OK. I've tried to write this post intro several times and it's coming out all wrong. Everything I write sounds over the top and a little maniacal.
So let's just start with the facts.Mimi
found this Japanese craft book (or maybe it's a magazine?) from 1966. She gave it to Diane
when she was in Portland. Mimi told Diane that she thought that either Diane or I would really love it. Diane sent it to me. I've never met either of them in real life.
Unbelievable, isn't it? See why I have trouble talking about it without sounding like my head is exploding with happiness, or gushing about how great I think Mimi and Diane are, or generally being über cheerful in the worst possible way?
Well, let's get to it. There's so much to talk about that I'm going to split it up into several posts this week.
It was very difficult to pick what to take pictures of because the whole damn thing is wonderful. Every page, every photo, every diagram. Wonderful.
I have about 20 bookmarks in it right now for projects I want to try out. Above is the front and back cover. Isn't that ad a hoot?! What in the world is she doing with that yarn? Where in the world is it going? Is the photographer on a ladder? Really, what is up with that?
Those of you with Eagle eyes will see the rooster Ondori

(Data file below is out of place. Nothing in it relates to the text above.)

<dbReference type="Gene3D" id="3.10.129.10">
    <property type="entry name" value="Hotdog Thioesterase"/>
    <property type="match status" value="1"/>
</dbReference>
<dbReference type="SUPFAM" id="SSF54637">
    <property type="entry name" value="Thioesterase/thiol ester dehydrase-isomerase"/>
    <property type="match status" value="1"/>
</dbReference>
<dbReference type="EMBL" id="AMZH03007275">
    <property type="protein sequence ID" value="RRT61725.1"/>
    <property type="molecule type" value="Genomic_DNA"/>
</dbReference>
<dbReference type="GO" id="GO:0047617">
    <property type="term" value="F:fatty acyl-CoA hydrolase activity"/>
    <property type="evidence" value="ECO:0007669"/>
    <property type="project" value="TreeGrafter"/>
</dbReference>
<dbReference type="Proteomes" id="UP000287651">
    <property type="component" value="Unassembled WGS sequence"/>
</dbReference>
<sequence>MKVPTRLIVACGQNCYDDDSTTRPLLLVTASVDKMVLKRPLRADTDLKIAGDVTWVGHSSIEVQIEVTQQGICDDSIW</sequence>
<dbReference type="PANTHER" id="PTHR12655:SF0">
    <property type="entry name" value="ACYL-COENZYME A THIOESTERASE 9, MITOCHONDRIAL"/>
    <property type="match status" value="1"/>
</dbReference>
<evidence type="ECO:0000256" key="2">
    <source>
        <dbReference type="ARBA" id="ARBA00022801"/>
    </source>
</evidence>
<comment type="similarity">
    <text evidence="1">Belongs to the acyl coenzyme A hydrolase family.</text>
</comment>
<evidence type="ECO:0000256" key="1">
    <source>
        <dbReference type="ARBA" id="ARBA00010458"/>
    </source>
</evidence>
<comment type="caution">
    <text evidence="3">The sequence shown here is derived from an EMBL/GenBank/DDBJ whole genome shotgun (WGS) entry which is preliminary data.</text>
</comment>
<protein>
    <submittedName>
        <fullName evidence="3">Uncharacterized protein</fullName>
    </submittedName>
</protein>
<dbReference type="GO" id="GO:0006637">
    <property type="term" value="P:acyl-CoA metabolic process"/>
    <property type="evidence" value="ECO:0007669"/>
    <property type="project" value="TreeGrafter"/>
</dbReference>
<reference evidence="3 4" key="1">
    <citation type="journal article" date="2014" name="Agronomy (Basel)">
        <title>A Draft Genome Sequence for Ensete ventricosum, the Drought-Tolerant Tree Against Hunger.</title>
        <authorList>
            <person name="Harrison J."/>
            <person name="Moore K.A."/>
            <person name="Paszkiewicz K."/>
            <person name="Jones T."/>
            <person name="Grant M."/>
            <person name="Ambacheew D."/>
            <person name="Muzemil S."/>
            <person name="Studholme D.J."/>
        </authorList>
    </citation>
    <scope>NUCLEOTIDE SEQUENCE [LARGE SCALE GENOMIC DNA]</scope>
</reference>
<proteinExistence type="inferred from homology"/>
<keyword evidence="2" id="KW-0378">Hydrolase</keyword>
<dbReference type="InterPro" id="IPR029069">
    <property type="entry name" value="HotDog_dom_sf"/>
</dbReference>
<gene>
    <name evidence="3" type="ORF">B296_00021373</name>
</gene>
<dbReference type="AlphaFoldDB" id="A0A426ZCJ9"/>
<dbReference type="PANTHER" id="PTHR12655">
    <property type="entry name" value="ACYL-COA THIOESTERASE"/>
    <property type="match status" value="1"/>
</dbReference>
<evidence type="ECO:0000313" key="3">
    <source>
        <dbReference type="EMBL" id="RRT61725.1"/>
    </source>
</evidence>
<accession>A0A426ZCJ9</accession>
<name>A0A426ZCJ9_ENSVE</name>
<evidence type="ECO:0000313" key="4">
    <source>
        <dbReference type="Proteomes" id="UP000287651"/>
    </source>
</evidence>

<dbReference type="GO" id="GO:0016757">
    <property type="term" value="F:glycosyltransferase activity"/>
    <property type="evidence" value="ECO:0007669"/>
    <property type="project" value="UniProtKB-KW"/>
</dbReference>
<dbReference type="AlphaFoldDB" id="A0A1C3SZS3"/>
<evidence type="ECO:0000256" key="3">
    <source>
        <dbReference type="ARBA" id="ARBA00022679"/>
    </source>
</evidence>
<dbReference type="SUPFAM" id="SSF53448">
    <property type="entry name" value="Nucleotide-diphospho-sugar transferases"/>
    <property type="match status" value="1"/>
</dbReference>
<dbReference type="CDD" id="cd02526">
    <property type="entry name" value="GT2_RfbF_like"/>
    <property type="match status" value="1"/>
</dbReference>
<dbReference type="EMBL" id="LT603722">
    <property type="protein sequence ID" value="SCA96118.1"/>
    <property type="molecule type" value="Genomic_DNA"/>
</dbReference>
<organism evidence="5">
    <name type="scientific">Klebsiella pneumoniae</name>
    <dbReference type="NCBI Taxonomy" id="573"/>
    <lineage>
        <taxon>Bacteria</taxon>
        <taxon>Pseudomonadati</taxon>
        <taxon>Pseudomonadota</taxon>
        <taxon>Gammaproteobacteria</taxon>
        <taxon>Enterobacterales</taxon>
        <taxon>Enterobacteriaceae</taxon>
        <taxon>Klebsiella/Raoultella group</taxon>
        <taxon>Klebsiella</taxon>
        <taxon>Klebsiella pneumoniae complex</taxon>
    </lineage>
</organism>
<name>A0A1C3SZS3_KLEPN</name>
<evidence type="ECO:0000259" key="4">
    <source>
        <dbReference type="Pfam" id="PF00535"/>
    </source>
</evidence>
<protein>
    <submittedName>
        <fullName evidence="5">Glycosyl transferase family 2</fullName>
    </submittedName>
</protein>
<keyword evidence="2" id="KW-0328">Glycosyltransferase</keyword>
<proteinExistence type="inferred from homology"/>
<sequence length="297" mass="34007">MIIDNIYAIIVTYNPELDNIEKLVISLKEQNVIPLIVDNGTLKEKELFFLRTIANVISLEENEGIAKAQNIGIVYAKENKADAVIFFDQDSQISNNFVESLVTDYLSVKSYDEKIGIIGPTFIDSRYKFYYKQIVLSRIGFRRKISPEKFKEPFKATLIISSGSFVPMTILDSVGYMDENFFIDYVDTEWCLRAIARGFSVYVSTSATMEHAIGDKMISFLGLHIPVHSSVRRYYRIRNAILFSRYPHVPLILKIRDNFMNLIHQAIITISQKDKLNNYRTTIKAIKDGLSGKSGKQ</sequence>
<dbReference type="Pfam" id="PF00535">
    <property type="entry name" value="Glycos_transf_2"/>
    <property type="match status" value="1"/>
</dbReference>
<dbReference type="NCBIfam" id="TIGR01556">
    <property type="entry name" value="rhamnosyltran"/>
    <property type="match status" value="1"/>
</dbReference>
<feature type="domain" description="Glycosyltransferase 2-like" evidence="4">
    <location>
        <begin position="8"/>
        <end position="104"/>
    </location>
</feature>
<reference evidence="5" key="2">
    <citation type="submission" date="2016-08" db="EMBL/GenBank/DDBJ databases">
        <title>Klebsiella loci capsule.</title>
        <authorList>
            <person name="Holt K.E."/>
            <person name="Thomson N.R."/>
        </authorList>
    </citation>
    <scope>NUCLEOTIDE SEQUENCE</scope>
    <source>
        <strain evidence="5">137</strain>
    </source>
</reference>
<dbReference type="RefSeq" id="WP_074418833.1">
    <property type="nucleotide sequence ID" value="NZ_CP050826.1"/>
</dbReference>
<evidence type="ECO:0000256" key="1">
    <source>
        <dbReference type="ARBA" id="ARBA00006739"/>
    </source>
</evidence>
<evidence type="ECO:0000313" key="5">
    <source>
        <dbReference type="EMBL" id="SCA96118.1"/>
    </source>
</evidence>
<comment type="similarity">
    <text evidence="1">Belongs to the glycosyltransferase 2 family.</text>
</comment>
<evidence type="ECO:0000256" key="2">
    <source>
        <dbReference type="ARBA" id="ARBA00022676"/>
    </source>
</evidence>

logo in the top right corner of the cover. They've been rockin' the craft world for decades!
You are going to notice that they hadn't quite nailed the beautiful aesthetic that many Japanese craft books have now, although it does have it's own charm. The wonderful thing is that they *did* already have the incredibly easy to understand instructions down pat. I could make every project in this magazine because the diagrams are so clear.
When projects are made of motifs (like a granny square) they show you how to make every permutation of the motif if they get altered to fit around an armhole or neck hole. See the A, B, and C versions of the motif above?
They also have detailed instructions for joining motifs and finishing each of the projects. Many craft books simply say "join side seams" which always irks me.
This diagram is the exception. I don't even have a clue where that web of chains even starts, let alone what path you're supposed to follow. It makes me laugh every time I see it.View all of the posts about this vintage Japanese craft book (once they are all posted). And, before you even ask, this publication is covered by copyright law, so I can't send you any of the patterns in it.